“So much kindness. So many were wondering when I will be back on the air,” she says. “Praying for me that I am okay. I tear up thinking of all the love that has come my way. I appreciate it so much. I really love the people who have tuned in to me all these years. I truly consider them friends.”
In 1999, Fox10 partnered Lake with Hook for what came to be one of the industry’s longest-running, high-rated on-air partnerships.
“Right away we had chemistry,” she says. “We enjoyed each other’s company and I think the viewers recognized that. Our philosophy was: if you are doing right by the viewer then that’s all that matters. Don’t worry about what management thinks. The viewer is truly the boss.”
One of her proudest career accomplishments, Lake said, was the fact she and Hook pulled in top rating for almost all of their time together.
“I was never someone who watched the ratings that closely, but that tells me that the viewers liked us and trusted us and the connection I feel to our viewers was real,” she said. “Viewers always stopped us and said they felt as if they knew us. And they did!”
It isn’t only her on-camera professional accomplishments that Lake reflects back on. In 2002, she and others collaborated on legislation signed by Gov. Jane D. Hull which prohibits radio and television broadcasters from requiring current or prospective employees to sign a noncompete clause as a condition of employment.
“Because of this law, television stations and radio stations can no longer fire you or let you go and then force you to sit-out for six months or longer before you can work for another station,” Lake says. “It was really unconscionable that they were forcing not only anchors and reporters to these clauses, but also producers, photographers, and others. It has helped so many in the tv and radio industry.”
Monday’s news of Lake’s departure from Fox10 generated many comments from people she reported on, including Governor Jan Brewer, who said only a truly remarkable woman like Lake could survive at the top of a tough industry like broadcasting in a state “where you must be prepared to eat scorpions for breakfast.”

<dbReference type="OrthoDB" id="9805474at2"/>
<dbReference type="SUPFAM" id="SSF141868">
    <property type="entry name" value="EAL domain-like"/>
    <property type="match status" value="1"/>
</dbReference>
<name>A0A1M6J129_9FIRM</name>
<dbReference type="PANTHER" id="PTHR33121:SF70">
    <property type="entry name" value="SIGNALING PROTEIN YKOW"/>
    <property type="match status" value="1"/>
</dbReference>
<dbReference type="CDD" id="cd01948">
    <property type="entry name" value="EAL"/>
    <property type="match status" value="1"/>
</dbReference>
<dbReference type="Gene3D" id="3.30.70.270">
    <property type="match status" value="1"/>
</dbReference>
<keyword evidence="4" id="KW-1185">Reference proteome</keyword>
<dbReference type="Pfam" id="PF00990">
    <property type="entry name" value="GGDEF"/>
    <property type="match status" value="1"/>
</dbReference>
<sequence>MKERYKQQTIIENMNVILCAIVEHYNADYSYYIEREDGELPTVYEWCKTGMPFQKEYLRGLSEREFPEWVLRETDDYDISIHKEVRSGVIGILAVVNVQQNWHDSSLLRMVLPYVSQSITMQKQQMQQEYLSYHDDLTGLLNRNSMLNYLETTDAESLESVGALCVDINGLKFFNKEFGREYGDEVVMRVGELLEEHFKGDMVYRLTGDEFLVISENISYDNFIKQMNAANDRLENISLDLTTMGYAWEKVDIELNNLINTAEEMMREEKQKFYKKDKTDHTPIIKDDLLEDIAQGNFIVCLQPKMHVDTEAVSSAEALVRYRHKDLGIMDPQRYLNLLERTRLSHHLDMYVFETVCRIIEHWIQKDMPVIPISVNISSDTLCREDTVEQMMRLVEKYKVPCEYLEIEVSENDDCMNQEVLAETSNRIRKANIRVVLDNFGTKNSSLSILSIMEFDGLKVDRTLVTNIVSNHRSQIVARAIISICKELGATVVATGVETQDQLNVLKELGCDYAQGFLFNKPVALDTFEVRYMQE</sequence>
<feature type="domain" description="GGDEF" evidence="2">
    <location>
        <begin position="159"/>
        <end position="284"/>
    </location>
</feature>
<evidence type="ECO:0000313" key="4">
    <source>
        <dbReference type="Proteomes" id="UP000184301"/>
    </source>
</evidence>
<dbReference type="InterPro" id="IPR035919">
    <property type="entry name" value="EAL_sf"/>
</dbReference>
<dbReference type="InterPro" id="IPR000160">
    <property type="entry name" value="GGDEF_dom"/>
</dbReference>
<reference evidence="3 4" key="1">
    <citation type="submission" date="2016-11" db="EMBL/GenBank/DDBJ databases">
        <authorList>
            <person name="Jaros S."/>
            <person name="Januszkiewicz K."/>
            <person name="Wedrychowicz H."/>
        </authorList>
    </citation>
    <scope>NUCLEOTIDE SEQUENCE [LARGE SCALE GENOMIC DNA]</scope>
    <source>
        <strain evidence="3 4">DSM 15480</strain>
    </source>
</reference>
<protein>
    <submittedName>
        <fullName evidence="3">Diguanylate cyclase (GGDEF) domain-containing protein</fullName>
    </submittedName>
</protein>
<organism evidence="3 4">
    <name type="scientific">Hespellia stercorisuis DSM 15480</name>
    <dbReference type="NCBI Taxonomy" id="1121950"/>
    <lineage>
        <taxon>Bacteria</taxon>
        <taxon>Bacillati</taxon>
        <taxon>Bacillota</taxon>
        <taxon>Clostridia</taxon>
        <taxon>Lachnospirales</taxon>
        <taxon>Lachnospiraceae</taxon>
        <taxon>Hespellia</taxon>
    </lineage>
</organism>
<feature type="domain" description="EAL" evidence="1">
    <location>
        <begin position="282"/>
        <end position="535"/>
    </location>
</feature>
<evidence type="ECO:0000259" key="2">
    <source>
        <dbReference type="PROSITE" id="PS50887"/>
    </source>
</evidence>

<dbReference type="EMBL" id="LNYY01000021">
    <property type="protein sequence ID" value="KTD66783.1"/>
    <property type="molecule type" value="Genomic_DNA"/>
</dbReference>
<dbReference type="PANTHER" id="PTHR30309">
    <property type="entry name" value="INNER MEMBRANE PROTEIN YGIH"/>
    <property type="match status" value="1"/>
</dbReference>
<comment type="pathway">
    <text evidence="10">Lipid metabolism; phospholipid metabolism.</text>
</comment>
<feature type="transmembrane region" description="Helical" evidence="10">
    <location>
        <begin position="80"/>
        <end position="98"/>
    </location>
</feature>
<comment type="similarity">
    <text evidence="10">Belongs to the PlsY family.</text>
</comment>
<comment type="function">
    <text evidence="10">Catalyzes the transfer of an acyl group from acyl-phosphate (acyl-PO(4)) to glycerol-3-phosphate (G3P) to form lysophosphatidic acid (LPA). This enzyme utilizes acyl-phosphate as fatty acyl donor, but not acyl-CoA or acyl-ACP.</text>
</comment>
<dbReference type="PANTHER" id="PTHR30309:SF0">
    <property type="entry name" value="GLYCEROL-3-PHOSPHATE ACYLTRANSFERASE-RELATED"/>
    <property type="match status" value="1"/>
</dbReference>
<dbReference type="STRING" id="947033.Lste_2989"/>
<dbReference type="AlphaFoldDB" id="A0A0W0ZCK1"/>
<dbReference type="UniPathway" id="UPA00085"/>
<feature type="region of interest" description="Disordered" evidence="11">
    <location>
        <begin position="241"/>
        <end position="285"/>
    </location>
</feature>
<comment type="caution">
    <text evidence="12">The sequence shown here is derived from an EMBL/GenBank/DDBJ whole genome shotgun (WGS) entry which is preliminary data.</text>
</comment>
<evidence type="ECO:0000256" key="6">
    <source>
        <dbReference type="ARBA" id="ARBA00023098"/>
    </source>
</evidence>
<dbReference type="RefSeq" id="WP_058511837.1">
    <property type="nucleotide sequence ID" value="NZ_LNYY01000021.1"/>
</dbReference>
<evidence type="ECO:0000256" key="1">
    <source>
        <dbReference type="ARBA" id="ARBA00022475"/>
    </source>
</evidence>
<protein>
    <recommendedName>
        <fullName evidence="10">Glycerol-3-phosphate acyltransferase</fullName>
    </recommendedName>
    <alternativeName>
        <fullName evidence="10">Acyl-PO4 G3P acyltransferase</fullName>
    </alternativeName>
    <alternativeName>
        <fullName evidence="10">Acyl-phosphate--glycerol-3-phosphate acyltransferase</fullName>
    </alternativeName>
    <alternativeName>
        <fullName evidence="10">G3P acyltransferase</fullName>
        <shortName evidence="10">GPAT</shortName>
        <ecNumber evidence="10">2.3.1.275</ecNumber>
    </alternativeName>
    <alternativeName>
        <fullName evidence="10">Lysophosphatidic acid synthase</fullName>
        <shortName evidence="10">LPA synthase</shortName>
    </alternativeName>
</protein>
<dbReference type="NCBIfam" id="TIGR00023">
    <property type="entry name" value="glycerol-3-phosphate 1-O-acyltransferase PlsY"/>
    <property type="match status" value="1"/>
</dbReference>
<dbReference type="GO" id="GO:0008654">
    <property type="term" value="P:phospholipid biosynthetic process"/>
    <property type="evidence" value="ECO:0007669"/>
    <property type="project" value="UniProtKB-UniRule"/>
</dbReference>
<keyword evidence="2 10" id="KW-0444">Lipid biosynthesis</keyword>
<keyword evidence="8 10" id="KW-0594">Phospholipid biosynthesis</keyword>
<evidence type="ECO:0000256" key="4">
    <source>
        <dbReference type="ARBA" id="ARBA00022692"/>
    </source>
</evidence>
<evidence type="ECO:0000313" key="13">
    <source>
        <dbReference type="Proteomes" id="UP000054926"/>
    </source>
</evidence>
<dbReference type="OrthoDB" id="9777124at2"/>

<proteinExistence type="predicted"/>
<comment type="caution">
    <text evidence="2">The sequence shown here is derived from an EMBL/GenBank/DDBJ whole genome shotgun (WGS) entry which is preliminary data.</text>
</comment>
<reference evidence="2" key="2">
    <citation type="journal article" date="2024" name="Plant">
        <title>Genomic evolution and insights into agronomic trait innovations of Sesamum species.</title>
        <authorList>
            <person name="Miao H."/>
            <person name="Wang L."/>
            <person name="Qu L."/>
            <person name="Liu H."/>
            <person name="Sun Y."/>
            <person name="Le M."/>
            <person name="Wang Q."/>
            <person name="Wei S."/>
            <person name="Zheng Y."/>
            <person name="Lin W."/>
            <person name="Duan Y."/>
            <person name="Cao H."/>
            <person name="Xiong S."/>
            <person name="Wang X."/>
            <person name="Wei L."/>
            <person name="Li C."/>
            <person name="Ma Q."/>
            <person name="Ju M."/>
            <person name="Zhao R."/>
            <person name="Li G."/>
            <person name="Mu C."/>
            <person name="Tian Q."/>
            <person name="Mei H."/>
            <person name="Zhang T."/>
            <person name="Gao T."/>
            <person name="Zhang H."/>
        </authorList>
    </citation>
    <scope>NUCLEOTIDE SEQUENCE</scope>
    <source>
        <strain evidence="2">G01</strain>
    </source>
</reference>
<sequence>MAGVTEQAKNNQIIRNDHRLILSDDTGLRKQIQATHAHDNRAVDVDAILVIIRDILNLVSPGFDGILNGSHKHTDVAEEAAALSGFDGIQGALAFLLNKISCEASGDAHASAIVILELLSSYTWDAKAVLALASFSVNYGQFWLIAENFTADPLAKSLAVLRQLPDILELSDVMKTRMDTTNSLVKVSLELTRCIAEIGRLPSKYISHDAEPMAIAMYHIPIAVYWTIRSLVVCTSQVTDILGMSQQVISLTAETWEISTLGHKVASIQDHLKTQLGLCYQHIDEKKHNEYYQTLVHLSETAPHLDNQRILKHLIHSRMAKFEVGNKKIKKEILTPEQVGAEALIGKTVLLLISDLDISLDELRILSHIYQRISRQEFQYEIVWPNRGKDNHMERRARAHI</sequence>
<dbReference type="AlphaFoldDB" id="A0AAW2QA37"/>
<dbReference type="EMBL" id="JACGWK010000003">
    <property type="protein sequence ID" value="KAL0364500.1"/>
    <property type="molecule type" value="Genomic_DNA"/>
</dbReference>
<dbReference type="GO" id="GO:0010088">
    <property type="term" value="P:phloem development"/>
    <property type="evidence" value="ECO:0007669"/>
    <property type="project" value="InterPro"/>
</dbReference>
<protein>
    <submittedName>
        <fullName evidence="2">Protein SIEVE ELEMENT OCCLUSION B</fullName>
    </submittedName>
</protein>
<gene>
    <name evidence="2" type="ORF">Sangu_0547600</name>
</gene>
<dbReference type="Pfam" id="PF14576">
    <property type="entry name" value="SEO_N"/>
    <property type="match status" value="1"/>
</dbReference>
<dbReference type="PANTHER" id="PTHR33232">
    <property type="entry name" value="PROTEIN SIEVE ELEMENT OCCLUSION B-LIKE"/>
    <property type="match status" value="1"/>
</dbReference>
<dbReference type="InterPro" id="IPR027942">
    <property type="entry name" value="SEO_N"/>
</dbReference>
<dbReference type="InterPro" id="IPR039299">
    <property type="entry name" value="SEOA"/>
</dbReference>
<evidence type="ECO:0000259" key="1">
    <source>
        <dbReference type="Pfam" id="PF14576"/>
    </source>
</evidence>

“Kari has it all,” Brewer told Arizona Daily Independent. “She is intelligent, diligent, beautiful and kind. A dynamo. She is a working mother, active in the community, and a stand-up kind of friend. She is thoughtful, conscientious, and always a straight shooter. She gives the very best of herself every day and knows what hard work and dedication means.”
While on leave, Lake realized she how she put job demands before her family. She also had time to think about her career and the importance of making sure her work aligns with her values.
“Nearly 30 years of reading news, a lot of it bad or negative news,” she says. “I didn’t realize how abnormal that is.”
She also had an opportunity to assess the state of journalism.
“If you abhor censorship, if you believe ‘cancelling’ people who hold different points of view goes against the grain of the basic rights this country was built upon, if you believe journalists should report the truth no matter how much flak they take for doing so—then by all means, this profession needs you,” Lake said.
But much of what Lake reads, and much of what has been focused on her, is what she calls “gossip mongering” which she believes is dragging down the profession of journalism.
“I think there are some in the media who just want to see the worst happen to people,” Lake notes. “They put me in their crosshairs and any chance they can try to tear me down with lies, inaccurate reporting and pure gossip. No desire to check to see if what they write is true. They just take gossip from blog posts, write articles about it, then other reporters pick up the lies from one article and re-write those lies as if they are facts, where there was never truth to it in the beginning.”
Fortunately, says Lake, the public is starting to recognize the bias and lies put forth by some news outlets.
“They are tuning it all out and you see it in dropping subscriptions for some of these publications,” she said. “Once you’ve lost the news consumer’s attention, it is hard to get it back. I hold no anger toward them. I truly feel sorry for some of these reporters who have a preoccupation tearing people down.”
And there is also one other reason Lake says she is at peace with the changes coming to her career and personal life.
“A couple of years ago, in a low point, I reconnected to my faith,” Lake confided. “And as God always does, He pulled through for me. Lifting me up on low days. While I was anchoring from home during Covid for 9 months I listened to Bible study podcasts or videos as I prepared to do the news. It was my survival in balancing out all the negative news I was reading. I know it will sound silly to some people, but I just want God to steer me in this next chapter.”